Earlier today at GEEKS Comics in Whittier, I conducted my DIY COMICS CRASH COURSE. I was really satisfied how the class turned out. The attendees were all really interested in the material I covered, as well as with one another's planned projects.
The companion book to the workshop.
This is the second time I've taught this particular workshop. With the 2 1/2 hour time limit, there was a definite amount of material I wanted to make sure I covered for the attendees. Not much chance to devote the whole time to the actual principles of storytelling, but I do focus on what I consider the practical aspects of publishing one's work. And there was no shortage of questions and contributions from the attendees, which I feel makes for a real robust, immersive experience for everybody!
Establishing the final form of one's story, whether it be a web comic or a printed publication of some sort, requires the artist to invest plenty of time in researching costs and time tables for web sites, printing fees, targeted convention dates, etc. What I did before I published my first book back in 1998 was to target an actual comic convention (APE) to debut my book at. This forced me to develop a schedule in which to finish my book, which in my case is always a good thing. (The ol' 'gun to the head' routine, so to speak!).
I honestly don't recall if I obtained quotes for my first printed book while I was still working on it, but it's something I recommend to the novice publisher. At least getting some type of ballpark figure gives them a leg up on saving up for their future printing bill. To finish their comic book, then realize they have to wait another 4 months to save up, for example, $500.00 to cover printing costs...Well, that's something that could be addressed with an early quote.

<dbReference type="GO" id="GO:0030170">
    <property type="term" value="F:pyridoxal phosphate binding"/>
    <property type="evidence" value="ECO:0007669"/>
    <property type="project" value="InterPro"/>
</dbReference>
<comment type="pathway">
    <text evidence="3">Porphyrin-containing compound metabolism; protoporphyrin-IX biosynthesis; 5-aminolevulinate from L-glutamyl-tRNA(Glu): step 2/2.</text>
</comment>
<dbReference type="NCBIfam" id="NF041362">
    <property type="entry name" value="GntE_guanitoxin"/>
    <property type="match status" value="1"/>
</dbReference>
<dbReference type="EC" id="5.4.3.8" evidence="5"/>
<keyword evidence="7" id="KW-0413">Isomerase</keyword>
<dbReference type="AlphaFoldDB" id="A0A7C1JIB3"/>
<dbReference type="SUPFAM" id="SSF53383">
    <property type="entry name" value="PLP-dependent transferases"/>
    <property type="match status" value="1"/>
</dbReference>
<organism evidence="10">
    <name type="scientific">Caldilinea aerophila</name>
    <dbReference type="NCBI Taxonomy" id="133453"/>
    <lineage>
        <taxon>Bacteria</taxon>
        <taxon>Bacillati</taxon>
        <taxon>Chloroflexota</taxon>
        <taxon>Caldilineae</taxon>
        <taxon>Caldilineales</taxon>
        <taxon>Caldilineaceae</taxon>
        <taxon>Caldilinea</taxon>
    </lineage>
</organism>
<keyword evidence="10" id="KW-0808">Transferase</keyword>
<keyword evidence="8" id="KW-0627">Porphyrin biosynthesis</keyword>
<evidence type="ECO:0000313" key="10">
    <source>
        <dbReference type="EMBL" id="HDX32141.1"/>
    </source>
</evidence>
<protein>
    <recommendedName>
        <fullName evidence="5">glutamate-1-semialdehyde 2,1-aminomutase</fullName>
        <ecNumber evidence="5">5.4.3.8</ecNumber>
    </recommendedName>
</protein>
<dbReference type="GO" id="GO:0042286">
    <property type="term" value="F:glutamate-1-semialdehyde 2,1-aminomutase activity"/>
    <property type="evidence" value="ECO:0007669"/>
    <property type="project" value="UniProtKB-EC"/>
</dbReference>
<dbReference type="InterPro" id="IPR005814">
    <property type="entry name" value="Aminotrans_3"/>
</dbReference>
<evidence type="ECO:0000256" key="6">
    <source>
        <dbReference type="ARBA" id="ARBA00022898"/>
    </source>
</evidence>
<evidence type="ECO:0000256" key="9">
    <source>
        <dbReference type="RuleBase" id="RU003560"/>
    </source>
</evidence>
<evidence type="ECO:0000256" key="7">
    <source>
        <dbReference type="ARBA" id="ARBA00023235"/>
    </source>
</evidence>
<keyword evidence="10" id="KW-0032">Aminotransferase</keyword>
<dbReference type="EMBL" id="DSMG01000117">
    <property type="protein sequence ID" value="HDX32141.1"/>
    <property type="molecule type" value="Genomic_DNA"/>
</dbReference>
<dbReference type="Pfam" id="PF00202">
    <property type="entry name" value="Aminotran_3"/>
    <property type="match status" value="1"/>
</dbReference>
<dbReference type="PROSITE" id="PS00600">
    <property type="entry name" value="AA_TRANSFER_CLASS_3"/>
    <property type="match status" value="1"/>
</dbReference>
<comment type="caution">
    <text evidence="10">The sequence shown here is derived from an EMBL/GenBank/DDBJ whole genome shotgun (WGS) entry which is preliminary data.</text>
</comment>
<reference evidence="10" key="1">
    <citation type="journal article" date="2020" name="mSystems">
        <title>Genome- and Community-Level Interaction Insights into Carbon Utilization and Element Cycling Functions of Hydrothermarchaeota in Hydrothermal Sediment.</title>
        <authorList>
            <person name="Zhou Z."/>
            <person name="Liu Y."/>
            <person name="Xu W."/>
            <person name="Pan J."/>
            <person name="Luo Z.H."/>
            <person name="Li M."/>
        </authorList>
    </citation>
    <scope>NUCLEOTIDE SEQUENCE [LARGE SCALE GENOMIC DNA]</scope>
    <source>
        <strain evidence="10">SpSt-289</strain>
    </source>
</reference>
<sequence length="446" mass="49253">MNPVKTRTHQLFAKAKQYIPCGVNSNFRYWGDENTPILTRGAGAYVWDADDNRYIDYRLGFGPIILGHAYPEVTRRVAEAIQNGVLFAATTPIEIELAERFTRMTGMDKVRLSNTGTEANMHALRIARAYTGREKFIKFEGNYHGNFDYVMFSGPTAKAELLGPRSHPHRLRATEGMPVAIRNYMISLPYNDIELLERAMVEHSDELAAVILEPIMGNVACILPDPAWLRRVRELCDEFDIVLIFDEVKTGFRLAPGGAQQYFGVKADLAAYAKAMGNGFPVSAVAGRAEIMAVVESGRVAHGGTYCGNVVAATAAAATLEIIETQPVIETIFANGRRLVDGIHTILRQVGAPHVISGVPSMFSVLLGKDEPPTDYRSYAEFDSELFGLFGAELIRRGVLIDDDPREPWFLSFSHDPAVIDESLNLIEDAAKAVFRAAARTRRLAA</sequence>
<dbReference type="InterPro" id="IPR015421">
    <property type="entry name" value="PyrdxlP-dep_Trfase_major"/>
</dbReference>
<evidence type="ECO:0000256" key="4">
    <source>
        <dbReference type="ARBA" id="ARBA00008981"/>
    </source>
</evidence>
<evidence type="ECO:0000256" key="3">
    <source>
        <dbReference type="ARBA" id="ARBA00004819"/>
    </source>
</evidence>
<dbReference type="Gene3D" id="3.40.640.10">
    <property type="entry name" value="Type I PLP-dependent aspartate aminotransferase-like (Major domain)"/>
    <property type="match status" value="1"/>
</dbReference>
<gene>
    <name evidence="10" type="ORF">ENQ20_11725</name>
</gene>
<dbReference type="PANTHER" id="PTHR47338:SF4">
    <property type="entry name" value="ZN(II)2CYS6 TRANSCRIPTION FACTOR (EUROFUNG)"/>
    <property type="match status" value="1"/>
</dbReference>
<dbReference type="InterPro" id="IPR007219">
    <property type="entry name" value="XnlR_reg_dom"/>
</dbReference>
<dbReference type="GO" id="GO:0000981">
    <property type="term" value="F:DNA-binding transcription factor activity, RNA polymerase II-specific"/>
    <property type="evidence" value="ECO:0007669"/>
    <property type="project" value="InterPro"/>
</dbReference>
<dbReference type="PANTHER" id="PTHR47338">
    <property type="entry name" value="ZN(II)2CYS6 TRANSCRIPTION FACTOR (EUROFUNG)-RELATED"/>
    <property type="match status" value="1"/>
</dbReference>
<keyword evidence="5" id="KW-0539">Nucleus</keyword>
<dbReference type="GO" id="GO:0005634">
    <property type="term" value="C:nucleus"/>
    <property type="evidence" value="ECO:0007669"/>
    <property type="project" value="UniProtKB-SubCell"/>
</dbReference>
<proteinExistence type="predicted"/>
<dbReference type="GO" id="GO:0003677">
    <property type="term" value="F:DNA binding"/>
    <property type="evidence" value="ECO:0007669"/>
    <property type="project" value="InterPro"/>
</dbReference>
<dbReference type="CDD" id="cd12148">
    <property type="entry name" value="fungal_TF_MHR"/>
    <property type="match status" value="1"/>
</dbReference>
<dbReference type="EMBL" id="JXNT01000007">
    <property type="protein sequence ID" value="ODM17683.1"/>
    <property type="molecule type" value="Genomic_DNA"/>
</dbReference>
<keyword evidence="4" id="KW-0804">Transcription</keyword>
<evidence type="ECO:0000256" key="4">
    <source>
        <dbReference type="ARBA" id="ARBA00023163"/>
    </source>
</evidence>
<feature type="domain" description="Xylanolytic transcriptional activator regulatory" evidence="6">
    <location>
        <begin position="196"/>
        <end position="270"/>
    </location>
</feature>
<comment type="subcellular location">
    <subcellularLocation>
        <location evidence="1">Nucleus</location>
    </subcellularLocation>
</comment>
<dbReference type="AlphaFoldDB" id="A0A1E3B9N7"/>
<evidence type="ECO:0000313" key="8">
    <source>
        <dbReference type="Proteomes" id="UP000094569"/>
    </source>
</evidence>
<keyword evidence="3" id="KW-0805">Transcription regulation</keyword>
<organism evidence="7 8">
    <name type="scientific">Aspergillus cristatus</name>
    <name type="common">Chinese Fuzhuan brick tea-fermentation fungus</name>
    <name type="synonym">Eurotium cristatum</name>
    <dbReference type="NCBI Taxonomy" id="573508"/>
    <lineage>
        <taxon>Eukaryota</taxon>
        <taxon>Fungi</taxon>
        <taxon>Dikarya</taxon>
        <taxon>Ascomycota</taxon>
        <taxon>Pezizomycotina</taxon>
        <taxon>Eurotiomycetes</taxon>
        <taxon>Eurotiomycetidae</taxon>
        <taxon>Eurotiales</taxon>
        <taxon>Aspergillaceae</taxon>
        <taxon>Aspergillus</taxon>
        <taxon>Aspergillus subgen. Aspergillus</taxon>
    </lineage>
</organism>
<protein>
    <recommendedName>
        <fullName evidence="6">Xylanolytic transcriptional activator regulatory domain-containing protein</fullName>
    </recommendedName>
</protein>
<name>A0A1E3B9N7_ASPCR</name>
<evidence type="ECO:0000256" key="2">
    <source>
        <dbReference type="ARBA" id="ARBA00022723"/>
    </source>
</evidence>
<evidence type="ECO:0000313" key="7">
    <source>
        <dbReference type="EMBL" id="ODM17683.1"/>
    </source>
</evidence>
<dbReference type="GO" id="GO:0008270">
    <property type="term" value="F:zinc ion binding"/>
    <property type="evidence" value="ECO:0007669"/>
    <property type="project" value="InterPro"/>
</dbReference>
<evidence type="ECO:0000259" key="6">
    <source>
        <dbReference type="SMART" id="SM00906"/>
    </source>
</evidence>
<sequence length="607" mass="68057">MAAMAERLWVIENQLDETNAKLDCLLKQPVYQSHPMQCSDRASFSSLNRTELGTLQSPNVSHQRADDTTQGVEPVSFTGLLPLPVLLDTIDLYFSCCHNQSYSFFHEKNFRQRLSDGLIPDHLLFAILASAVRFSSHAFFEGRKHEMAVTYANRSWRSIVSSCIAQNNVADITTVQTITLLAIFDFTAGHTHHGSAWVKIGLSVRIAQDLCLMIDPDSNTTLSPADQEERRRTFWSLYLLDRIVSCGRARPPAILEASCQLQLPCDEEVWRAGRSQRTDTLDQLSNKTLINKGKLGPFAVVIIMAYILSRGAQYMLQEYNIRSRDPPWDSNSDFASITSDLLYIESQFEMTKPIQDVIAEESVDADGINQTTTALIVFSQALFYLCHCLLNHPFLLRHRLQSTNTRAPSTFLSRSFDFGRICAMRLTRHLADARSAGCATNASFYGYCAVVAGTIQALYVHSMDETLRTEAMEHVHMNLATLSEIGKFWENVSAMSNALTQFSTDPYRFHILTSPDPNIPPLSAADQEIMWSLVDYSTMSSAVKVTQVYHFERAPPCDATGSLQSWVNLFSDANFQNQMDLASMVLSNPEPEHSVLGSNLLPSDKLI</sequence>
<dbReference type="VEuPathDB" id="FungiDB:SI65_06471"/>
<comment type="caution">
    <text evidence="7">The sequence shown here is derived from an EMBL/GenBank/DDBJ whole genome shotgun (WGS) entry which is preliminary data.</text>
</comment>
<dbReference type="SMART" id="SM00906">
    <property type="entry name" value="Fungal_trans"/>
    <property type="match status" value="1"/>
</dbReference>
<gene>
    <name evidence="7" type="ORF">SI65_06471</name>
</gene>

Like a lot of artists, I get inspired by other creators both within my field and from other mediums as well. Besides strongly recommending Dave Sim's new, revised, CEREBUS GUIDE TO SELF-PUBLISHING,
I also recommended REBEL WITHOUT A CREW, filmmaker Robert Rodriguez's account on filming his no-budget indie film, EL MARIACHI. There are a lot of parallels in trying to make a film with a mere handful of collaborators and a pittance of money with creating and publishing your own comic book. I found enough inspiration and instruction in the book to keep it on my 'Recommended reading' list for DIY cartoonists.
I really do enjoy this type of instruction, in that I'm conveying information and my personal experiences to adults who are planning to publish their own comics. I've taught lots of 'how to draw comics' classes to kids, and that's rewarding in it's own way. Teaching a youngster basic storytelling principles and seeing them apply some of that information to the way the create is a wonderful experience.
But knowing that someone has their own story to create, and is specifically looking for instruction and insight in how to approach all the publishing aspects (costs, marketing, presentation, etc) involved, that makes me feel like I'm giving someone a very practical set of tools. Sure, it's based on my own feelings about approaching DIY comics, but since I'm making the effort to provide my services, I don't have to teach anyone else's methods. I'll refer to other things that some creators have done, but I speak best about my own experiences and what's worked, or hasn't worked, for me.
Here's a pic of the 'graduating class':
Thanks to Neil Segura for sharing this pic! (You can read his post about the workshop here)
Like I mentioned earlier, there was a lot of interaction between these guys about what they were working on. I think that's very helpful because it let's people see that everyone is in a different stage of working or planning their books. A nice comment someone made was that it would be neat to see, in another year or two, where everybody is at in their role of self-published cartoonists. I agree!
Thanks to the attendees, and thanks as always to GEEKS Comics for hosting the workshop.